Walter Davis Jr. Davis Cup 1959 Blue Note 1960
Donald Byrd Fuego 1959 Blue Note 1960
Freddie Redd The Music from "The Connection" 1960 Blue Note 1960
Jimmy Smith Open House 1960 Blue Note 1968
Jimmy Smith Plain Talk* 1960 Blue Note 1968
Lee Morgan Lee-Way 1960 Blue Note 1961
Donald Byrd Byrd in Flight 1960 Blue Note 1960
Freddie Redd Shades of Redd 1960 Blue Note 1961
Tina Brooks Back to the Tracks 1960 Blue Note 1998
Freddie Redd Redd's Blues 1961 Blue Note 1988
Kenny Dorham Matador 1962 United Artists 1963
Grachan Moncur III Evolution 1963 Blue Note 1964
Lee Morgan Tom Cat 1964 Blue Note 1980
Lee Morgan Cornbread 1965 Blue Note 1967
Lee Morgan Infinity 1965 Blue Note 1981
Lee Morgan Charisma 1966 Blue Note 1969
Jack Wilson Easterly Winds 1967 Blue Note 1968
Hank Mobley Hi Voltage 1967 Blue Note 1968
Lee Morgan The Sixth Sense 1967 Blue Note 1970
Mal Waldron Like Old Time 1976 Victor (Jp) 1976
Art Farmer Live in Tokyo 1977 CTI (Jp) 1977
All Star band One Night with Blue Note Preserved Vol. 2 1985 Blue Note 1985
All star band Birdology: Live at the TBB Jazz Festival (Vol. 1 & 2) 1989 Verve (F) 1989, 1990
All star band with Dizzy Gillespie The Paris All Stars - Homage to Charlie Parker 1989 A&M 1990
Art Blakey's Jazz Messengers The Art of Jazz 1989 In & Out 1989
Abbey Lincoln The World Is Falling Down 1990 Verve 1990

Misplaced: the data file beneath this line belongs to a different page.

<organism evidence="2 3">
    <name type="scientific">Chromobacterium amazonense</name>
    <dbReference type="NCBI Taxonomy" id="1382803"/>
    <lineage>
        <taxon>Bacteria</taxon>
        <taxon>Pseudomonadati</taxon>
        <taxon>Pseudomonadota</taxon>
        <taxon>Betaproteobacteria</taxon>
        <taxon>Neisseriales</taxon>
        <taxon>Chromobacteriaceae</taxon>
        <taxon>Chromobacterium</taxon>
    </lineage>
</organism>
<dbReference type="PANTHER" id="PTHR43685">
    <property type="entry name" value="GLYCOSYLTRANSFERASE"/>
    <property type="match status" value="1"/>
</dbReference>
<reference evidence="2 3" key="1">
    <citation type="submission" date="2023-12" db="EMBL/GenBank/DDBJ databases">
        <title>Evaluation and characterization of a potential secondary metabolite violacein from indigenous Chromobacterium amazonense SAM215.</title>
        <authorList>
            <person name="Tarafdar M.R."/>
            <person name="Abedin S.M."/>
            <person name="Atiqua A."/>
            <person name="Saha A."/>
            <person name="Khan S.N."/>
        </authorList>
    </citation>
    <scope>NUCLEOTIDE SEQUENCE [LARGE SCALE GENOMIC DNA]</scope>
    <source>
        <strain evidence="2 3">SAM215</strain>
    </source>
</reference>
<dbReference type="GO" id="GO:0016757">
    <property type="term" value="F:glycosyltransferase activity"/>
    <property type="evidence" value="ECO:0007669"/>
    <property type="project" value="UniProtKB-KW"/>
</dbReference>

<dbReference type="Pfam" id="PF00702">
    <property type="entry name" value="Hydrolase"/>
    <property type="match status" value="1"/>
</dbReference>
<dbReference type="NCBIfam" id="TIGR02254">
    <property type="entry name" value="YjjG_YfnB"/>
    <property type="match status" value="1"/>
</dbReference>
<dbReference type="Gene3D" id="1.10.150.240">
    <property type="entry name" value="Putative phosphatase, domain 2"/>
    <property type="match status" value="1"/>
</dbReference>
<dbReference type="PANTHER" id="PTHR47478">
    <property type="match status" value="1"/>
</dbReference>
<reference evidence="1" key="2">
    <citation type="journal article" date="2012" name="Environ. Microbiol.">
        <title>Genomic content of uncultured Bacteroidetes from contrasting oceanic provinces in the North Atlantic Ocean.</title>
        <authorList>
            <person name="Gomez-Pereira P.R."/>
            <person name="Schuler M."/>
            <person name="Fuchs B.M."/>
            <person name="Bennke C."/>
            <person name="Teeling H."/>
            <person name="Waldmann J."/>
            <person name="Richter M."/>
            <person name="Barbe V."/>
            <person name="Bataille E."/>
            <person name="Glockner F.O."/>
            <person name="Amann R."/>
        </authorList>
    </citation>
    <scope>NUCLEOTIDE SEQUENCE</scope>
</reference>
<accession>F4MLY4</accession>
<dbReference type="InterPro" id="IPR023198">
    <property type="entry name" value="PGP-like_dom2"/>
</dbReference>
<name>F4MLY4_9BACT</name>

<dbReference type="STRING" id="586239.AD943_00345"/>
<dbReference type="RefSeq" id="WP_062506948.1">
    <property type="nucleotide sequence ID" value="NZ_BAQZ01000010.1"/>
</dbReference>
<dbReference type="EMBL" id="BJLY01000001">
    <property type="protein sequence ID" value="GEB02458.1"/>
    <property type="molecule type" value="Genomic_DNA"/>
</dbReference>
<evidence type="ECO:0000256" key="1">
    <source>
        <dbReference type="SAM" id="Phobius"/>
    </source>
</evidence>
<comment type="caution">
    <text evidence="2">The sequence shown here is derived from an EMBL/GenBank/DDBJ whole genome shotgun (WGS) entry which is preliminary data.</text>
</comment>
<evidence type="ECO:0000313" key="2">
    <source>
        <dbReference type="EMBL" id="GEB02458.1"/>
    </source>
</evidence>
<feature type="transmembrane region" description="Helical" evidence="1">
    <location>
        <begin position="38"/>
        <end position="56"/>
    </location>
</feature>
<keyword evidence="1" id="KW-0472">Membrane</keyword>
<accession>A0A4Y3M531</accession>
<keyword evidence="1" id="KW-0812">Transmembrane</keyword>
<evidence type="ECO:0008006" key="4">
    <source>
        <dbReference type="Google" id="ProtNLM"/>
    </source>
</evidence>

Miles Davis Black Devil a.k.a. At La Villette (DVD)* 1991 Beech Marten, JVC (Jp) 1992, 2001
Dizzy Gillespie To Bird with Love 1992 Telarc 1992
Dizzy Gillespie Bird Songs: The Final Recordings* 1992 Telarc 1992



  1. ^ a b c Keepnews, Peter (April 3, 2006). "Jackie McLean, Jazz Saxophonist and Mentor, Dies at 74". The New York Times. Retrieved May 8, 2018. John Lenwood McLean was born in Harlem on May 17, 1931. (Many sources give his year of birth as 1932, but The Grove Dictionary of Jazz and other authoritative reference works say he was born a year earlier.)
  2. ^ "Jackie McLean - Biography & History". AllMusic. Retrieved October 13, 2018.
  3. ^ Watrous, Peter (December 15, 1992). "Andy Kirk, 94, Big-Band Leader Known for the Kansas City Sound". The New York Times. Retrieved July 6, 2020.
  4. ^ Liner notes to the album Dynasty
  5. ^ Roberts, David (2006). British Hit Singles & Albums (19th ed.). London: Guinness World Records Limited. p. 341. ISBN 1-904994-10-5.
  6. ^ Spellman, A. B. (2004). Four jazz lives. Ann Arbor: University of Michigan Press. pp. 179–236. ISBN 0472022644.
  7. ^ Ansell, Derek (2013). Sugar free saxophone : the life and music of Jackie McLean. London: Northway Publications. ISBN 978-0955788864.

Further reading[edit]

External links[edit]